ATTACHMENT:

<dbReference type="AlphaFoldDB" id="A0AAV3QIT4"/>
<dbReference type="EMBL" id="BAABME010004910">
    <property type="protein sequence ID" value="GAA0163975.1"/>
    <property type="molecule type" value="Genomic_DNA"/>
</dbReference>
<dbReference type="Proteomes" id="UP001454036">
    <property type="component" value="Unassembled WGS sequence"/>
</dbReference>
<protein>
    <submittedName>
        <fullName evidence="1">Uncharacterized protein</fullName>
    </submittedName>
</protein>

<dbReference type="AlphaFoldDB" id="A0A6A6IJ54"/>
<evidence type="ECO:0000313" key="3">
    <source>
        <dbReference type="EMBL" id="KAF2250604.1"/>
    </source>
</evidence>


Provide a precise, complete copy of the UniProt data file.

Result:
<dbReference type="AlphaFoldDB" id="A0AAV3QIT4"/>
<dbReference type="EMBL" id="BAABME010004910">
    <property type="protein sequence ID" value="GAA0163975.1"/>
    <property type="molecule type" value="Genomic_DNA"/>
</dbReference>
<dbReference type="Proteomes" id="UP001454036">
    <property type="component" value="Unassembled WGS sequence"/>
</dbReference>
<protein>
    <submittedName>
        <fullName evidence="1">Uncharacterized protein</fullName>
    </submittedName>
</protein>

<dbReference type="AlphaFoldDB" id="A0A6A6IJ54"/>
<evidence type="ECO:0000313" key="3">
    <source>
        <dbReference type="EMBL" id="KAF2250604.1"/>
    </source>
</evidence>